It’s hard to feel any love for CQ. CQ Communications embraces the Bizzarro World version of magazine publishing fulfillment. You pay your money and maybe you’ll receive something— or maybe not. And if you make an inquiry, you may or may not be summarily ignored. In what universe is this any way to run a business?

    I had to cancel when they started with the double issue b.s. Been down that road before with 73 Magazine. Six months following the 73 double issue in 2003 they were gone. I expect CQ to follow suit. 73 still owes me money.

    CQ Communications owes me a refund check which was supposed to arrive in 6 to 8 weeks. That was back in April. This bunch gets you coming and going.

    BTW I was a subscriber- on and off- since 1984. They used to be much, MUCH better. The editorial content took a nosedive when Alan Dorhoffer (K2EEK) died. They never got it back. The editor since then seems to be one of a different mindset. The attitude expressed in his Zero Bias editorials is combative, unpleasant, and frequently downright strange.

    I don’t know when or why their business management practices got so bad. It’s really a shame especially when you consider the same people have been running the business side of the company for decades. I suppose desperate times called for desperate measures. The ends justify the means and all that baloney.

    If CQ stops publishing which seems like a possibility at this point we will be left with QST as the only major American amateur radio magazine in existence. Modern-day QST is about as interesting as wallpaper paste. They were also a better publication in days gone by.

  18. WB5OSD Bobby Brownlee says:

    I applied for the WAZ Award in Oct. 2013. As of Aug 2, 2014 no award received. Three
    letters and three landline calls have been for naught. I even sent CQ an legal size s.a.s.e. in hopes they might send my award. Nothing but rude silence.

  19. John, K9MM says:

    Lots of print magazines are in trouble. Many have ceased publication in recent years. What irks me most about the situation with CQ is that they have not been honest with their subscribers about the true situation. Last year they were claiming the problem was that they were switching printers. It shouldn’t be a problem to get a magazine printed unless you owe the printer money. The comment above about how long it has been since they paid any of their writers reinforces my suspicion that the crux of the matter is that that have a very severe cash flow problem. My guess is that they owed their original printer so much that he cut them off. Then they couldn’t find another printer that would take their business without payment in advance. And very possibly they can’t afford the postage to mail the magazines when they are printed. My July issue didn’t arrive until August 16th. I’ve been a CQ subscriber since 1958 and I will stick with them, but I fear the end is not far off. Truly a sad situation!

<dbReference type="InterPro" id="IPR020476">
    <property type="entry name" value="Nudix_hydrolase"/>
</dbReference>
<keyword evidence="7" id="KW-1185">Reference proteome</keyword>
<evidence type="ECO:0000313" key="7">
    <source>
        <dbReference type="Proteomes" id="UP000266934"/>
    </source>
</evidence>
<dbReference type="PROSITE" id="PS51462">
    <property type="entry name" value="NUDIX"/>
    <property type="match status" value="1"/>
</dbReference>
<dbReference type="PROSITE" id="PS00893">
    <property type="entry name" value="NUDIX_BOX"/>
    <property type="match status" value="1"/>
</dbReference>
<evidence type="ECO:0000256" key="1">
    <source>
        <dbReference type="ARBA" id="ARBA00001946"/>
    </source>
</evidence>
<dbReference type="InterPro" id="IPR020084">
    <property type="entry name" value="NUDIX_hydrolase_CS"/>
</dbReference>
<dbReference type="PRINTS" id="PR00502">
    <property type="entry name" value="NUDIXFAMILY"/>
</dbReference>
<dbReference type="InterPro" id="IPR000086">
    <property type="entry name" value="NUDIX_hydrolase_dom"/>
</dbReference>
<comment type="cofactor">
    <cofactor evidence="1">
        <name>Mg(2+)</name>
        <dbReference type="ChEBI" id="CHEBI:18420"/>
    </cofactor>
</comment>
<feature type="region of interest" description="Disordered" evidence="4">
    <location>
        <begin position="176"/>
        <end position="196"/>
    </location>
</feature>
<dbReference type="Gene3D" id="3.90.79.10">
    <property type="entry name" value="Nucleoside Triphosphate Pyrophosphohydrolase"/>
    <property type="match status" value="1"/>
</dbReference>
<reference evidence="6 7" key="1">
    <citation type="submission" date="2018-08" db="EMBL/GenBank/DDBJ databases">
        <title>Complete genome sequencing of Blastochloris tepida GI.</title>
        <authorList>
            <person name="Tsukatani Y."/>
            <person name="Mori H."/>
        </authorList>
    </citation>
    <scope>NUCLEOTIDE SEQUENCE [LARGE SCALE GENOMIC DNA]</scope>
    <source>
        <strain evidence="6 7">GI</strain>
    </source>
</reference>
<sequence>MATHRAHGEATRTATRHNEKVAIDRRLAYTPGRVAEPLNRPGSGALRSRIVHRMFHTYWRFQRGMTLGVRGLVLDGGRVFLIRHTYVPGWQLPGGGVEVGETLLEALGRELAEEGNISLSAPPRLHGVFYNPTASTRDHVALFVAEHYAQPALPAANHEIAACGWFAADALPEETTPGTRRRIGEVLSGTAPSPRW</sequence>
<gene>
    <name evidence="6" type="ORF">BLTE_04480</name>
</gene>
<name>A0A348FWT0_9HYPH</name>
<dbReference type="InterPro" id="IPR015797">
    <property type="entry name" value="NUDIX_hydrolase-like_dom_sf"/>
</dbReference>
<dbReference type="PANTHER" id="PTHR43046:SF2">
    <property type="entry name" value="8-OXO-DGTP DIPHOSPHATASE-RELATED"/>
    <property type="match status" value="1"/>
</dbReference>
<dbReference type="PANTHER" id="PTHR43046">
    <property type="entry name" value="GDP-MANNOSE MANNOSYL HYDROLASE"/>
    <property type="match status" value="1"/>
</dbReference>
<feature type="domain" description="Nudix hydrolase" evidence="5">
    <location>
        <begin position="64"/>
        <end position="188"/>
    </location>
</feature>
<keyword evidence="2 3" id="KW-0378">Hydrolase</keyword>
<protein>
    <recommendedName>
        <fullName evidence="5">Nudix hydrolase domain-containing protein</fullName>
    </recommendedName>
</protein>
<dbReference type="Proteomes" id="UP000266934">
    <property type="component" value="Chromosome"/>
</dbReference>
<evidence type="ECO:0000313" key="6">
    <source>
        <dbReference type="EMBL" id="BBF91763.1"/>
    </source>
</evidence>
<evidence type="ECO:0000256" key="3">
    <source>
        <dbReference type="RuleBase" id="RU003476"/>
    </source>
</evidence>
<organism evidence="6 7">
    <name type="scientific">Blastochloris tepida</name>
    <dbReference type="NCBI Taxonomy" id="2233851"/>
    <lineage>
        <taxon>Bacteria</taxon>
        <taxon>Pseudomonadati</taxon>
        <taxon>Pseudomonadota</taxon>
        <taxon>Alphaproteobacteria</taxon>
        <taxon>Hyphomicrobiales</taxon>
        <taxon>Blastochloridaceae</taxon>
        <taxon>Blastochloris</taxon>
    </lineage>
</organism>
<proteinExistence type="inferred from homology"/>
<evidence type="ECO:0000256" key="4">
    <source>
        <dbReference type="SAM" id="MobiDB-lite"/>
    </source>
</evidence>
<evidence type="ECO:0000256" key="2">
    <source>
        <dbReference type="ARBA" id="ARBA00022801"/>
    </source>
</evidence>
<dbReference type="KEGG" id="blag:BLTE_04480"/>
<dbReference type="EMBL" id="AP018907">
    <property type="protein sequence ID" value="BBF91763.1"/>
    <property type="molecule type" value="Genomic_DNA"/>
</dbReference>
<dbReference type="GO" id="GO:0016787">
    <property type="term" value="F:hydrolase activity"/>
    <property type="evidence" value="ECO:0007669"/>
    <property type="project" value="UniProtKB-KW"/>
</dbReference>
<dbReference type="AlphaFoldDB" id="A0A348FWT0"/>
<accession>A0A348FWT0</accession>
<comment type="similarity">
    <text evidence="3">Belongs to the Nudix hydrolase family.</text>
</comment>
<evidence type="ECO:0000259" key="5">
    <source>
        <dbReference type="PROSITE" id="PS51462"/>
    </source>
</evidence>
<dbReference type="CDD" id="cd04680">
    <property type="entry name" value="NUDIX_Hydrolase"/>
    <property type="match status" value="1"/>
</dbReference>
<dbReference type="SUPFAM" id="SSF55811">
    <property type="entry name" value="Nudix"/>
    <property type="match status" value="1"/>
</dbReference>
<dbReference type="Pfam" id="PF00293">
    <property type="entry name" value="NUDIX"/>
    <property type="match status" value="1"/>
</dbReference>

If CQ folds, I think it is very likely that other organizations will step in to continue most of the awards and contests. I certainly hope so!

    • John, K9MM says:

      My August issue arrived on October 9th, almost 2 months after my July issue. CQ says they are working to get back on schedule, but they are still going in the wrong direction.

      • John, K9MM says:

        My September issue of CQ arrived today, only 9 days after the August issue. This is a step in the right direction.

  20. Kevin Hobson WD8MQD says:

    I agree with many of the posts here. The line being thrown out by CQ more than a year ago that they were having “printer issues” rings disingenuous by a large degree at this time. I received my July issue on 16 August. Now on 23 September no sign of the August issue. I echo the comments that the beginning of the end may have been the double-issue caper a few months ago. Well, that did not work too well. All good things must come to an end, they say. I predict CQ will fold , both in print and digital , within one year.

    • n6pse says:

      Kevin, from what I have heard from former CQ staff members and others, I think you are probably right. It would be a shame to see CQ Magazine fold but the indications are certainly on the table and there is plenty of cause for concern. It’s really up to CQ now to communicate with their readers and express a plan and direction. Thanks for your interest in my Blog.


      Paul N6PSE

  21. Kevin Hobson WD8MQD says: